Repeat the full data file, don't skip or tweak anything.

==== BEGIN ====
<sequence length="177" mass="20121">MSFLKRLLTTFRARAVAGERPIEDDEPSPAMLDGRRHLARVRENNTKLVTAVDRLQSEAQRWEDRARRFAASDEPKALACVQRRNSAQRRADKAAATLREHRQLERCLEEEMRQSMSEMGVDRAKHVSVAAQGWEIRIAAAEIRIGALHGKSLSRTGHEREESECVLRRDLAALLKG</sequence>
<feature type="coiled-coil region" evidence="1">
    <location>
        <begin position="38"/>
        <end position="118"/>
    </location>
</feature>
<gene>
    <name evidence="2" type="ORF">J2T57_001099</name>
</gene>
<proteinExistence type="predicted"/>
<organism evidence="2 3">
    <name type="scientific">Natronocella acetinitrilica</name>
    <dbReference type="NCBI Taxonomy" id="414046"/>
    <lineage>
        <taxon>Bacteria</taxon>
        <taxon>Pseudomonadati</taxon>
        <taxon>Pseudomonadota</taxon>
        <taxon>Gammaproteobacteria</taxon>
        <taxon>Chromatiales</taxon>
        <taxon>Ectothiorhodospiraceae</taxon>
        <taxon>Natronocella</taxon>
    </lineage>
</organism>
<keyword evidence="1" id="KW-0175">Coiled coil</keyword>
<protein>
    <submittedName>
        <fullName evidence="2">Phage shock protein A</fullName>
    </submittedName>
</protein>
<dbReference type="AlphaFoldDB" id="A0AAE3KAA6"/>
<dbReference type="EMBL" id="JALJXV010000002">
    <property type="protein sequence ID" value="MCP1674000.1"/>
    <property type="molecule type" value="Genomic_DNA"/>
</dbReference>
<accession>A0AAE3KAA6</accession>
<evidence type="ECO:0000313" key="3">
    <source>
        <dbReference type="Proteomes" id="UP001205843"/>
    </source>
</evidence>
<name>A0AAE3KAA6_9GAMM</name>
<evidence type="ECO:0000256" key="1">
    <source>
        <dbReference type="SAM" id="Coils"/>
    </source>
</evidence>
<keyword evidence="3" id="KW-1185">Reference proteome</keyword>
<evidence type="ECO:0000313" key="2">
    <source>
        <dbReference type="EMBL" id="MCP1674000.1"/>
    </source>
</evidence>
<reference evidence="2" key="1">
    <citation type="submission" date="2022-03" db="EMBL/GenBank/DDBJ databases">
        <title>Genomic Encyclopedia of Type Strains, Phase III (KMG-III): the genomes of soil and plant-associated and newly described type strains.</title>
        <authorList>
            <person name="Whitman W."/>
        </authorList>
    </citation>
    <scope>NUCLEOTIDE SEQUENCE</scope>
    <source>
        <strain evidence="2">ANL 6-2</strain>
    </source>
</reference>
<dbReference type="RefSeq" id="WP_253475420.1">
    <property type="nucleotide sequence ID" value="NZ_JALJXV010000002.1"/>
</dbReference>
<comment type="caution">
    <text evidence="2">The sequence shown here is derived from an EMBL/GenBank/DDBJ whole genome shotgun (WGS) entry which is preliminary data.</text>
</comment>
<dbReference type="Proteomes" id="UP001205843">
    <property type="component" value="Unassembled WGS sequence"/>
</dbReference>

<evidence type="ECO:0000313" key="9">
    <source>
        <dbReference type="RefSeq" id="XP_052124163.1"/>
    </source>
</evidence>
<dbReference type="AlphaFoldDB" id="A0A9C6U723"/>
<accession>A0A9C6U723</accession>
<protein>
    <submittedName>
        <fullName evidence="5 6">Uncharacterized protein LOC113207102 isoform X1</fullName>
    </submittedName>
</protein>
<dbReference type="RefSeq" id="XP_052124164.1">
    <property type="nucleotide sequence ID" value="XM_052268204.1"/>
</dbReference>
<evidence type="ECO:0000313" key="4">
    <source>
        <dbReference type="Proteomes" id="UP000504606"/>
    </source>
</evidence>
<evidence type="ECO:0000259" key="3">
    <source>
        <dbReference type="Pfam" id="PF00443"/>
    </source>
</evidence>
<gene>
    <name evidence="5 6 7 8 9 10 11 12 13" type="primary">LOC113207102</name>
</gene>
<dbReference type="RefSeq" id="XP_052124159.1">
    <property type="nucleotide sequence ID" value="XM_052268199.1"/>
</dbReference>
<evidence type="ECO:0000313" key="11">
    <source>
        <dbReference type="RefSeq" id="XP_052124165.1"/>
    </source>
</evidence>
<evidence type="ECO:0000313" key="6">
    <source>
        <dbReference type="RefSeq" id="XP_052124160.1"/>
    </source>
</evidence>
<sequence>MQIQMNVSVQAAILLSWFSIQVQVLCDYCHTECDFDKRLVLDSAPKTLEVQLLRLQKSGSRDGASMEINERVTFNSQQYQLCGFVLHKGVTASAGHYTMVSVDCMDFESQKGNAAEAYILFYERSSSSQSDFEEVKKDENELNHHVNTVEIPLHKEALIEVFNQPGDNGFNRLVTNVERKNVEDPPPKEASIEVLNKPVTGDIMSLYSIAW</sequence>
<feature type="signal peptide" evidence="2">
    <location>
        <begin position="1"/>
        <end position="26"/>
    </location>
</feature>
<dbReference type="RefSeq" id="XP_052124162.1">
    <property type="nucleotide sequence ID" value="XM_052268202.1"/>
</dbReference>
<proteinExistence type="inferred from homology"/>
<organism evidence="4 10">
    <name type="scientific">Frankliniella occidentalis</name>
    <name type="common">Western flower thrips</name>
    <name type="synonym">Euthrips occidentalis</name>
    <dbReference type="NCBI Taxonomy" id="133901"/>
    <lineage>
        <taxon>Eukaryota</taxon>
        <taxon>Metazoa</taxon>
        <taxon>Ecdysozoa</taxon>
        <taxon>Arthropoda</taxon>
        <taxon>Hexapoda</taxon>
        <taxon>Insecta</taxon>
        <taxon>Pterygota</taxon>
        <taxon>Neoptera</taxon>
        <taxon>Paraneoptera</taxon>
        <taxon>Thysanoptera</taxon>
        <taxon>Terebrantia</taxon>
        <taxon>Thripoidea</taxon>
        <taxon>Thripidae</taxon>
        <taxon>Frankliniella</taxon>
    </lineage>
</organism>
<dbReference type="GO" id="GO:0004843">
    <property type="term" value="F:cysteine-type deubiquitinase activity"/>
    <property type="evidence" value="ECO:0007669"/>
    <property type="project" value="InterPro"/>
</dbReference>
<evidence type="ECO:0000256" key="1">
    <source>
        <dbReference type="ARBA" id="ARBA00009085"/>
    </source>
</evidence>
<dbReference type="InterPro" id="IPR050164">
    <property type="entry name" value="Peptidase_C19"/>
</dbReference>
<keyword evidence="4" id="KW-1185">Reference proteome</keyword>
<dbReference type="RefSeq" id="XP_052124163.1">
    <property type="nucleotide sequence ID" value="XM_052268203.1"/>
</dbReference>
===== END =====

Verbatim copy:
<sequence length="177" mass="20121">MSFLKRLLTTFRARAVAGERPIEDDEPSPAMLDGRRHLARVRENNTKLVTAVDRLQSEAQRWEDRARRFAASDEPKALACVQRRNSAQRRADKAAATLREHRQLERCLEEEMRQSMSEMGVDRAKHVSVAAQGWEIRIAAAEIRIGALHGKSLSRTGHEREESECVLRRDLAALLKG</sequence>
<feature type="coiled-coil region" evidence="1">
    <location>
        <begin position="38"/>
        <end position="118"/>
    </location>
</feature>
<gene>
    <name evidence="2" type="ORF">J2T57_001099</name>
</gene>
<proteinExistence type="predicted"/>
<organism evidence="2 3">
    <name type="scientific">Natronocella acetinitrilica</name>
    <dbReference type="NCBI Taxonomy" id="414046"/>
    <lineage>
        <taxon>Bacteria</taxon>
        <taxon>Pseudomonadati</taxon>
        <taxon>Pseudomonadota</taxon>
        <taxon>Gammaproteobacteria</taxon>
        <taxon>Chromatiales</taxon>
        <taxon>Ectothiorhodospiraceae</taxon>
        <taxon>Natronocella</taxon>
    </lineage>
</organism>
<keyword evidence="1" id="KW-0175">Coiled coil</keyword>
<protein>
    <submittedName>
        <fullName evidence="2">Phage shock protein A</fullName>
    </submittedName>
</protein>
<dbReference type="AlphaFoldDB" id="A0AAE3KAA6"/>
<dbReference type="EMBL" id="JALJXV010000002">
    <property type="protein sequence ID" value="MCP1674000.1"/>
    <property type="molecule type" value="Genomic_DNA"/>
</dbReference>
<accession>A0AAE3KAA6</accession>
<evidence type="ECO:0000313" key="3">
    <source>
        <dbReference type="Proteomes" id="UP001205843"/>
    </source>
</evidence>
<name>A0AAE3KAA6_9GAMM</name>
<evidence type="ECO:0000256" key="1">
    <source>
        <dbReference type="SAM" id="Coils"/>
    </source>
</evidence>
<keyword evidence="3" id="KW-1185">Reference proteome</keyword>
<evidence type="ECO:0000313" key="2">
    <source>
        <dbReference type="EMBL" id="MCP1674000.1"/>
    </source>
</evidence>
<reference evidence="2" key="1">
    <citation type="submission" date="2022-03" db="EMBL/GenBank/DDBJ databases">
        <title>Genomic Encyclopedia of Type Strains, Phase III (KMG-III): the genomes of soil and plant-associated and newly described type strains.</title>
        <authorList>
            <person name="Whitman W."/>
        </authorList>
    </citation>
    <scope>NUCLEOTIDE SEQUENCE</scope>
    <source>
        <strain evidence="2">ANL 6-2</strain>
    </source>
</reference>
<dbReference type="RefSeq" id="WP_253475420.1">
    <property type="nucleotide sequence ID" value="NZ_JALJXV010000002.1"/>
</dbReference>
<comment type="caution">
    <text evidence="2">The sequence shown here is derived from an EMBL/GenBank/DDBJ whole genome shotgun (WGS) entry which is preliminary data.</text>
</comment>
<dbReference type="Proteomes" id="UP001205843">
    <property type="component" value="Unassembled WGS sequence"/>
</dbReference>

<evidence type="ECO:0000313" key="9">
    <source>
        <dbReference type="RefSeq" id="XP_052124163.1"/>
    </source>
</evidence>
<dbReference type="AlphaFoldDB" id="A0A9C6U723"/>
<accession>A0A9C6U723</accession>
<protein>
    <submittedName>
        <fullName evidence="5 6">Uncharacterized protein LOC113207102 isoform X1</fullName>
    </submittedName>
</protein>
<dbReference type="RefSeq" id="XP_052124164.1">
    <property type="nucleotide sequence ID" value="XM_052268204.1"/>
</dbReference>
<evidence type="ECO:0000313" key="4">
    <source>
        <dbReference type="Proteomes" id="UP000504606"/>
    </source>
</evidence>
<evidence type="ECO:0000259" key="3">
    <source>
        <dbReference type="Pfam" id="PF00443"/>
    </source>
</evidence>
<gene>
    <name evidence="5 6 7 8 9 10 11 12 13" type="primary">LOC113207102</name>
</gene>
<dbReference type="RefSeq" id="XP_052124159.1">
    <property type="nucleotide sequence ID" value="XM_052268199.1"/>
</dbReference>
<evidence type="ECO:0000313" key="11">
    <source>
        <dbReference type="RefSeq" id="XP_052124165.1"/>
    </source>
</evidence>
<evidence type="ECO:0000313" key="6">
    <source>
        <dbReference type="RefSeq" id="XP_052124160.1"/>
    </source>
</evidence>
<sequence>MQIQMNVSVQAAILLSWFSIQVQVLCDYCHTECDFDKRLVLDSAPKTLEVQLLRLQKSGSRDGASMEINERVTFNSQQYQLCGFVLHKGVTASAGHYTMVSVDCMDFESQKGNAAEAYILFYERSSSSQSDFEEVKKDENELNHHVNTVEIPLHKEALIEVFNQPGDNGFNRLVTNVERKNVEDPPPKEASIEVLNKPVTGDIMSLYSIAW</sequence>
<feature type="signal peptide" evidence="2">
    <location>
        <begin position="1"/>
        <end position="26"/>
    </location>
</feature>
<dbReference type="RefSeq" id="XP_052124162.1">
    <property type="nucleotide sequence ID" value="XM_052268202.1"/>
</dbReference>
<proteinExistence type="inferred from homology"/>
<organism evidence="4 10">
    <name type="scientific">Frankliniella occidentalis</name>
    <name type="common">Western flower thrips</name>
    <name type="synonym">Euthrips occidentalis</name>
    <dbReference type="NCBI Taxonomy" id="133901"/>
    <lineage>
        <taxon>Eukaryota</taxon>
        <taxon>Metazoa</taxon>
        <taxon>Ecdysozoa</taxon>
        <taxon>Arthropoda</taxon>
        <taxon>Hexapoda</taxon>
        <taxon>Insecta</taxon>
        <taxon>Pterygota</taxon>
        <taxon>Neoptera</taxon>
        <taxon>Paraneoptera</taxon>
        <taxon>Thysanoptera</taxon>
        <taxon>Terebrantia</taxon>
        <taxon>Thripoidea</taxon>
        <taxon>Thripidae</taxon>
        <taxon>Frankliniella</taxon>
    </lineage>
</organism>
<dbReference type="GO" id="GO:0004843">
    <property type="term" value="F:cysteine-type deubiquitinase activity"/>
    <property type="evidence" value="ECO:0007669"/>
    <property type="project" value="InterPro"/>
</dbReference>
<evidence type="ECO:0000256" key="1">
    <source>
        <dbReference type="ARBA" id="ARBA00009085"/>
    </source>
</evidence>
<dbReference type="InterPro" id="IPR050164">
    <property type="entry name" value="Peptidase_C19"/>
</dbReference>
<keyword evidence="4" id="KW-1185">Reference proteome</keyword>
<dbReference type="RefSeq" id="XP_052124163.1">
    <property type="nucleotide sequence ID" value="XM_052268203.1"/>
</dbReference>